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COMIC BOOK REVIEW: We Stand On Guard #1



Story by: Brian K. Vaughan
Art by: Steve Skroce
Colors by: Matt Hollingsworth
4.5/ 5

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America’s the BAD GUY; Steve Skroce’s RETURN to Comics; awesome illustrations Brian’s excellent storytelling, characterizations and dialogues


Graphic and disturbing imageries; America as the “Bad Guy”

To sum it all up..

GO, TEAM CANADA! As far as I’m concerned, Americans or the United States of America in every media should be portrayed positively, no matter what. This statement is no assumption, it is the norm in showing the US of A as the Liberator, Freedom Fighter, so-called Champion, and of course, as the Number One or […]

Posted July 3, 2015 by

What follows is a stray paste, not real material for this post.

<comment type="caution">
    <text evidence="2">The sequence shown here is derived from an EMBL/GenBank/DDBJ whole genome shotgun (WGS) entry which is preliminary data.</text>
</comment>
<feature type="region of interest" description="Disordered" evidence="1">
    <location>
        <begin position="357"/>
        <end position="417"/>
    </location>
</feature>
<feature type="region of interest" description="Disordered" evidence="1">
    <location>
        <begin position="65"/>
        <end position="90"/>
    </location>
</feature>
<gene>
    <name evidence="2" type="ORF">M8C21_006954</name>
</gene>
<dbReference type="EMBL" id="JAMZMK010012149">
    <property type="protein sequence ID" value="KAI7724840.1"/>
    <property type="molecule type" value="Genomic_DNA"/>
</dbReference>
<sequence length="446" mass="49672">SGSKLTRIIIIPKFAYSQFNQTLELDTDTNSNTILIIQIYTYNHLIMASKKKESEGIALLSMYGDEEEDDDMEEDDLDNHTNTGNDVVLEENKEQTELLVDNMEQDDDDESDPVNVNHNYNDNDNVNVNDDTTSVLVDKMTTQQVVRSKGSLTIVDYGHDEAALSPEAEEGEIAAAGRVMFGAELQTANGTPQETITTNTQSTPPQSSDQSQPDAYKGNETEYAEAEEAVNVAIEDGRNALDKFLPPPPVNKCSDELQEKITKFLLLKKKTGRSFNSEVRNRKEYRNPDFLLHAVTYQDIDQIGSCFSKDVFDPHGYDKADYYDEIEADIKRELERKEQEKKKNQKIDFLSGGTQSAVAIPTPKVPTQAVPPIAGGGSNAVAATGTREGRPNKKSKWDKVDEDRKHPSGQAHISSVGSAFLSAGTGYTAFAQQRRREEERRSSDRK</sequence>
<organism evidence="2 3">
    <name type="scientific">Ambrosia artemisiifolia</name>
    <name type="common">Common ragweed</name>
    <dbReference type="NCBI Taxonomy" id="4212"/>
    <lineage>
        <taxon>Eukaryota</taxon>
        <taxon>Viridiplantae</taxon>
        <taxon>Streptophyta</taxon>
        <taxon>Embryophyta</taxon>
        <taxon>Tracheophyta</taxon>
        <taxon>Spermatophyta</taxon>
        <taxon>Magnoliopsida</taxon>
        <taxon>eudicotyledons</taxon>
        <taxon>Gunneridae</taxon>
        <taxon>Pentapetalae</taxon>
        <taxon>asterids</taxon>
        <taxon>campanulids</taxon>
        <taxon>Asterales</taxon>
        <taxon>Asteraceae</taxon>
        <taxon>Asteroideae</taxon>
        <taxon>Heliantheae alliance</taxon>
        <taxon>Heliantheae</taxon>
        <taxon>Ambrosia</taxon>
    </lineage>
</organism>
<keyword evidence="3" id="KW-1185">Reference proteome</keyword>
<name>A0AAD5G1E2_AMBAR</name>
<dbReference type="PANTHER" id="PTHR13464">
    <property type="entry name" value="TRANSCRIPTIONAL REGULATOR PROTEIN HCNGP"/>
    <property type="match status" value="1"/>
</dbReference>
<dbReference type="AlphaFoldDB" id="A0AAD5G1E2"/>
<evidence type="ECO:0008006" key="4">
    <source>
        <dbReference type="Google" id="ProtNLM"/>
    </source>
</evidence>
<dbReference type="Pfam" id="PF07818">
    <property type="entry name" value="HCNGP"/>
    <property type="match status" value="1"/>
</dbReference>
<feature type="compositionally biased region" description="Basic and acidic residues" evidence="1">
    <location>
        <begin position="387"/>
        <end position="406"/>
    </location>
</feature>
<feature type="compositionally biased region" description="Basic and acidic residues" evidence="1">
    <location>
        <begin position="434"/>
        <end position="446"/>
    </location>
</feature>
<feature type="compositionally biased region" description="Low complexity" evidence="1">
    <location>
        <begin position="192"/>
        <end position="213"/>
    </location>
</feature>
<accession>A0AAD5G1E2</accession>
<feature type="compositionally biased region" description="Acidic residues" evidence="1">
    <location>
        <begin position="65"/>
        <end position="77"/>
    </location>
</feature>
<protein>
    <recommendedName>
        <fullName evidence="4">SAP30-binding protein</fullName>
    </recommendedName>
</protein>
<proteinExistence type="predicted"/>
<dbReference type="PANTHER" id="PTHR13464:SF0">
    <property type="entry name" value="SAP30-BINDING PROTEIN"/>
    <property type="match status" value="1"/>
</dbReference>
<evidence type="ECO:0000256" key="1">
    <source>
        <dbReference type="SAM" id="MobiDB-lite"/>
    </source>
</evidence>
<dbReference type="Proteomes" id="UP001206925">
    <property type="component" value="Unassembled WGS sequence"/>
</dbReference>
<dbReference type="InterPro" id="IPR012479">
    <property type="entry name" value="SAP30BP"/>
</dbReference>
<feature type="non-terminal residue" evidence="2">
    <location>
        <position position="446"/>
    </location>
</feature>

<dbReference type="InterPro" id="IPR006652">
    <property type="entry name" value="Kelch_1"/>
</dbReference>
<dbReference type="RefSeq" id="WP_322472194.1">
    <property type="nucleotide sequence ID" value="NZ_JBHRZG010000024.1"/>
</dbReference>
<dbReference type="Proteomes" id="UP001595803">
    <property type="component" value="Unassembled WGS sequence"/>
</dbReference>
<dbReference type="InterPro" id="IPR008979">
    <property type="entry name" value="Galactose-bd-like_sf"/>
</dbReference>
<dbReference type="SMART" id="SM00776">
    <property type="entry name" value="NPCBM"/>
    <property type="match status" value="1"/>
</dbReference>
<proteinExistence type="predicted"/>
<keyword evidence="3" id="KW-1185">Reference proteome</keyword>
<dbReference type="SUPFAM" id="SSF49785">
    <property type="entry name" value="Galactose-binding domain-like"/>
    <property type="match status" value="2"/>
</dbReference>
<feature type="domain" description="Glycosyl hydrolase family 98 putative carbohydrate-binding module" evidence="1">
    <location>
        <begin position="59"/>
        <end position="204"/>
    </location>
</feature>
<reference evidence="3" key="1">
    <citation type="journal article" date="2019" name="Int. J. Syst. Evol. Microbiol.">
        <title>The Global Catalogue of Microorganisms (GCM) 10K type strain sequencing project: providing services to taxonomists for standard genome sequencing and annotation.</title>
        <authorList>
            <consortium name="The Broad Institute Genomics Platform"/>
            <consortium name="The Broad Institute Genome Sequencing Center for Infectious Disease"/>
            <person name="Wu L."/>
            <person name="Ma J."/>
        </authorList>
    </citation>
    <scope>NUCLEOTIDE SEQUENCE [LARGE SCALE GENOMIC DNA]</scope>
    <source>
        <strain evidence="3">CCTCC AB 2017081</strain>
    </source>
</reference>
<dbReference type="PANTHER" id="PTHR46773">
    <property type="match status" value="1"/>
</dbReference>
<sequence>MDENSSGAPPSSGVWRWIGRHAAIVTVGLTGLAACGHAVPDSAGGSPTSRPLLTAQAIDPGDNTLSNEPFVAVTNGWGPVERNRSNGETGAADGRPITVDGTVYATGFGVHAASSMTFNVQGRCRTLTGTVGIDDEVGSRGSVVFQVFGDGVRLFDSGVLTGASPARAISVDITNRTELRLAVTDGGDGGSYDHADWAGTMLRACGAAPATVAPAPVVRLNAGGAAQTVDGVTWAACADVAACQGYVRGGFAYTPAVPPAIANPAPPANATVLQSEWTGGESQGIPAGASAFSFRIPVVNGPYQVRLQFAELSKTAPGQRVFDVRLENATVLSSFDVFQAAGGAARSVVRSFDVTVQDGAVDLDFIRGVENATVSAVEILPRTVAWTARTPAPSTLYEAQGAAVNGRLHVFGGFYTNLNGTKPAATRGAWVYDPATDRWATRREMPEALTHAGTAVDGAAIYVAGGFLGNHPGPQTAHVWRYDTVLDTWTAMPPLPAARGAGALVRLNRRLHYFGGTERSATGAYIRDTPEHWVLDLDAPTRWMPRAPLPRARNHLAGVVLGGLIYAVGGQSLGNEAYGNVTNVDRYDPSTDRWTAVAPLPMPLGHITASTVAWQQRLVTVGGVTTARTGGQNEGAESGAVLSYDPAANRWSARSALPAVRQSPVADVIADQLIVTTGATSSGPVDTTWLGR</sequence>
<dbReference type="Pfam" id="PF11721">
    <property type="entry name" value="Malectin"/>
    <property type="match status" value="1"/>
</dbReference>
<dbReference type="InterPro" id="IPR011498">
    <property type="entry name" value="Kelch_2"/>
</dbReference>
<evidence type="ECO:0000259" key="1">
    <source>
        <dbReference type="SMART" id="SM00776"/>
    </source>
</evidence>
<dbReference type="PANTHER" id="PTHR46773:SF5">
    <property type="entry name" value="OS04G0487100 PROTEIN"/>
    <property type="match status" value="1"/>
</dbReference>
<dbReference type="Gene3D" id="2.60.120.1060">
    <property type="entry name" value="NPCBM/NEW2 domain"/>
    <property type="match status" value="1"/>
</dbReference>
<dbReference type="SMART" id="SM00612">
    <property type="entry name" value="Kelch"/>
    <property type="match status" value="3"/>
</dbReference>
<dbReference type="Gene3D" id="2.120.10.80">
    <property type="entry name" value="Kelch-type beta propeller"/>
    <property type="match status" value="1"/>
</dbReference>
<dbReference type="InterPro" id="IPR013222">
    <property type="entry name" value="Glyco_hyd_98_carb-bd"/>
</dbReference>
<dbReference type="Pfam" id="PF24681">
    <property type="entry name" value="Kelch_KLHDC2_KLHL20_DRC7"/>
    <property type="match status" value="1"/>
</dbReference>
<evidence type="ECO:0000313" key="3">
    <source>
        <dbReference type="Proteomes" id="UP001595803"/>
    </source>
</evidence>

As far as I’m concerned, Americans or the United States of America in every media should be portrayed positively, no matter what. This statement is no assumption, it is the norm in showing the US of A as the Liberator, Freedom Fighter, so-called Champion, and of course, as the Number One or The Greatest nation of all. In both entertainment and comics, America saves lives, Uncle Sam solves problems, and Americans are often “right”. So rarely, if not sacrilegious nor taboo, is America portrayed in the bad to worse light ever. So rare these negative images about the USA are soon to be forgotten or left in the gutters of the collective consciousness (with the sure exceptions of militant radicals and activists who label USA such nastiness). Look at some of the greatest films ever made, Apocalypse Now, Platoon, Full-Metal Jacket and Rambo. USA fought and lost the Vietnam War, but these films focused more on the hardships and psychological tortures the American troops endured (well, with some atrocities they committed due to racial issues and/or stress, as well). These movies are more remembered on the directors, stellar performances, and some heart-wrenching moments, not on America’s defeat per se. But Brian K. Vaughan wants to test the limits of comic storytelling yet again in his new independent series, WE STAND ON GUARD #1, alongside with legendary artist Steve Skroce.